Drs. Mary Gentile and Minette Drumwright have both led students and business professionals through training called “Giving Voice to Values,” an innovative pedagogy and curriculum which Gentile created and directs. The curriculum has been featured in Financial Times, Harvard Business Review, Stanford Social Innovation Review, McKinsey Quarterly and piloted in hundreds of business schools and organizations globally. They provided insights into how the principles can be applied to public relations.
1) What do you see as the greatest needs in ethics education?
Dr. Gentile: Traditional ethics education, especially in business and other professional domains, tends to focus upon 1) building awareness, such as exposing students or professionals to the sorts of ethical challenges they may face so they will recognize them, and 2) teaching analysis, meaning introducing students to the models of ethical reasoning, drawn from philosophy so that they can practice reasoning through ethical dilemmas. However, very often individuals actually do know what they believe the “right thing” to do is in a particular situation but they feel pressured to do otherwise or cannot figure out how to act ethically and still be effective. I believe there is a crying need for preparation for action: that is, exposing students and professionals with examples of ways that others have effectively found ways to voice and enact their values in the workplace, and providing the tools, the arguments, the “scripts” and action plans, and the opportunity for actual “rehearsal” for effective values-driven action.
Dr. Drumwright: I would add that students need to view making ethical judgments as central to their roles as a business professional in general and a public relations professional in particular. They need to understand that dealing with ethical issues effectively is integral to serving as a trusted business adviser. Furthermore, the skills needed to analyze, communicate, and act on ethical issues are similar to other problem-solving and communication skills. Students who are prepared to analyze and act on ethical issues are likely to be better equipped to succeed in public relations.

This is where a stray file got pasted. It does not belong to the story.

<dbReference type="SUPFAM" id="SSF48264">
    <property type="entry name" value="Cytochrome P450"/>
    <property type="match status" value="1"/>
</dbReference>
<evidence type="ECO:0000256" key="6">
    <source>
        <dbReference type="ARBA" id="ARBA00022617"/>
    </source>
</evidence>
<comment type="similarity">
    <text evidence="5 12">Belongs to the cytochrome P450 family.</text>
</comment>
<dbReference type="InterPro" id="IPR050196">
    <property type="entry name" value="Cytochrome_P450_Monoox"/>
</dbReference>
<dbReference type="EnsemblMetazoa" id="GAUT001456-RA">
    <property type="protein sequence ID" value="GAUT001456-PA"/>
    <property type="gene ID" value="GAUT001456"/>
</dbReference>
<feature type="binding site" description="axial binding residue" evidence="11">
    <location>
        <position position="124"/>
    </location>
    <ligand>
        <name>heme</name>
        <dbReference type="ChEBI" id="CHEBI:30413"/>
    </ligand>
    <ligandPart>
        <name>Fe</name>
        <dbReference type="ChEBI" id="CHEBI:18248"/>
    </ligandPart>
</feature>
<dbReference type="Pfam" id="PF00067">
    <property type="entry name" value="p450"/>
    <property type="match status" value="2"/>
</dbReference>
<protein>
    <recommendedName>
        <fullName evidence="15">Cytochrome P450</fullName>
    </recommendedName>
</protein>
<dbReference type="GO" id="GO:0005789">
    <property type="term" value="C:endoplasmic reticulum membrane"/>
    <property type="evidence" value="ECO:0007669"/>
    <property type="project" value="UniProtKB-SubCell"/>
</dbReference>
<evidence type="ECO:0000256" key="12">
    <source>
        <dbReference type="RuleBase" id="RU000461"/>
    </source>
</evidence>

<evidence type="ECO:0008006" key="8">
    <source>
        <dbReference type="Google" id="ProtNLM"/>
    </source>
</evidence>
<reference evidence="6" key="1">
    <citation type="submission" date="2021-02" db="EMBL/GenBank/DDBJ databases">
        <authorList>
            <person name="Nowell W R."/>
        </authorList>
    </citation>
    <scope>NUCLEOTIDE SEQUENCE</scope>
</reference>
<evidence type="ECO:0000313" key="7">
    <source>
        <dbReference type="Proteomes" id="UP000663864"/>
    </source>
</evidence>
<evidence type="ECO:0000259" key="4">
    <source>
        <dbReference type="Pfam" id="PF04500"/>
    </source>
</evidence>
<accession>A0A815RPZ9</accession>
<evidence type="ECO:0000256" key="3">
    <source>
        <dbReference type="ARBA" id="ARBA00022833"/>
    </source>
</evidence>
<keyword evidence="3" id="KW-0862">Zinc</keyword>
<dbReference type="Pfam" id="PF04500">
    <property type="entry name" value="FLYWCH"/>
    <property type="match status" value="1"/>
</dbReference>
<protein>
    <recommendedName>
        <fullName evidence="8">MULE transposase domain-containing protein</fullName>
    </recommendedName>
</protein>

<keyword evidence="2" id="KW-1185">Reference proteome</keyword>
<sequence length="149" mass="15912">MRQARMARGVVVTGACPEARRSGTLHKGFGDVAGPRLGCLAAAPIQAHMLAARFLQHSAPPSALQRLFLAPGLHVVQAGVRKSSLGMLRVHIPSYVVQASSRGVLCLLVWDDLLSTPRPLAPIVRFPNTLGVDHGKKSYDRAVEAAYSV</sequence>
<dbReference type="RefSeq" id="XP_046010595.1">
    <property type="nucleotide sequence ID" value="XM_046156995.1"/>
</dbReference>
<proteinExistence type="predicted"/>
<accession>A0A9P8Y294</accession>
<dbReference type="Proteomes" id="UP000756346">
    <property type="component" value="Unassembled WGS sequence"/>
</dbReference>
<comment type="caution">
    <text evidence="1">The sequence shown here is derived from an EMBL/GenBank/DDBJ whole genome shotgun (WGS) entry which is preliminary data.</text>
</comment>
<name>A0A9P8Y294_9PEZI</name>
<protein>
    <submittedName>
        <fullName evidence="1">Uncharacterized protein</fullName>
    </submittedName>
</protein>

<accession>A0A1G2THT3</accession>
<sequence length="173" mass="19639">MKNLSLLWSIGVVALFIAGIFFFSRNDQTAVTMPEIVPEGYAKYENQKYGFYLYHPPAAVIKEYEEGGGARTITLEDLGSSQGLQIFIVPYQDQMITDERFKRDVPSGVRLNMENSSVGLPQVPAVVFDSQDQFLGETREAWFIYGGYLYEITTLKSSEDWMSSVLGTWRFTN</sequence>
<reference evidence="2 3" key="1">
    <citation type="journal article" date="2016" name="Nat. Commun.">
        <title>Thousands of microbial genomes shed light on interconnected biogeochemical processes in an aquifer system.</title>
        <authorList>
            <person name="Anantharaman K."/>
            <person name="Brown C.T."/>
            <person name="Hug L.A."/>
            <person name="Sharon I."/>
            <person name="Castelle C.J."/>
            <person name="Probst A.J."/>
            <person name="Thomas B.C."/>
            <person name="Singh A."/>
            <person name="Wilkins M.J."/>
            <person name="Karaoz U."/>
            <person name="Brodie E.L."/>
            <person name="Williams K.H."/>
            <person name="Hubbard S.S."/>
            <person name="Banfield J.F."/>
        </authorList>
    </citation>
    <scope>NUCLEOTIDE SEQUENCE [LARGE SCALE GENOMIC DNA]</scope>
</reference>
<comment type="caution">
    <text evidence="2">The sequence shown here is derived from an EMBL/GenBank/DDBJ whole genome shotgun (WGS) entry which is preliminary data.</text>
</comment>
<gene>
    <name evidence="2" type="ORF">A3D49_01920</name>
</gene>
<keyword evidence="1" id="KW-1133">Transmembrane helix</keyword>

2) What are the biggest misconceptions about ethics?
Dr. Drumwright: Perhaps the most common response that I hear when I tell someone that I teach ethics in public relations and advertising is, “Ethics in public relations and advertising—Isn’t that an oxymoron.” Ethics should be central to the way all professionals perceive their roles. Another common misperception is that one must either be ethical and unsuccessful or successful and unethical. Relatedly, some people mistakenly think that they have no choice but to do whatever it takes to enhance the bottom line. The Giving Voice to Values curriculum poses the question, “Assume that you want to do something; what would you do?” As such, it helps students see that they do have a choice in the way that they live their professional lives, and it enables them to develop moral imagination, which is the ability to think outside the box and envision ethical alternatives that others do not see.
3) Do you have any particular ethics models that you like to apply to decision making? If so, please describe.
Dr. Drumwright: The Giving Voice to Values model is a straightforward and helpful model for analysis and action. It begins with the question, “If I wanted to do something, what could I do?” The “if” is important because it circumvents the question of whether one is going to act temporarily and frees the decision maker to move forward to think resourcefully about issues and alternatives. This also allows one to identify and understand the rationalizations that could prevent one from responding to an ethical issue responsibly and ethically. The approach then involves identifying the stakeholders who are affected by an ethical issue or decision and understanding what is at stake for each. The next step is to identify the levers that one could use to persuade others and the best arguments that one could make. The final step is to develop a plan for putting one’s values into action.
About the Experts
Mary C. Gentile, Ph.D. (link: http://www.marygentile.com), is creator and director of “Giving Voice to Values” and senior research scholar at Babson College; Senior Advisor, Aspen Institute Business & Society Program; and independent consultant. Previously Gentile was faculty and administrator at Harvard Business School.
Minette Drumwright, Ph.D. (link: http://advertising.utexas.edu/faculty/minette-drumwright), is an associate professor at The University of Texas Austin’s Advertising & Public Relations department. She previously was an assistant professor of Marketing at the Harvard Business School. She has written articles and cases for various books and journals about ethics in advertising and public relations. She also she worked in advertising and public relations for seven years.
Marlene Neill, Ph.D., APR, Baylor University, Member of the PRSA Board of Ethics and Professional Standards
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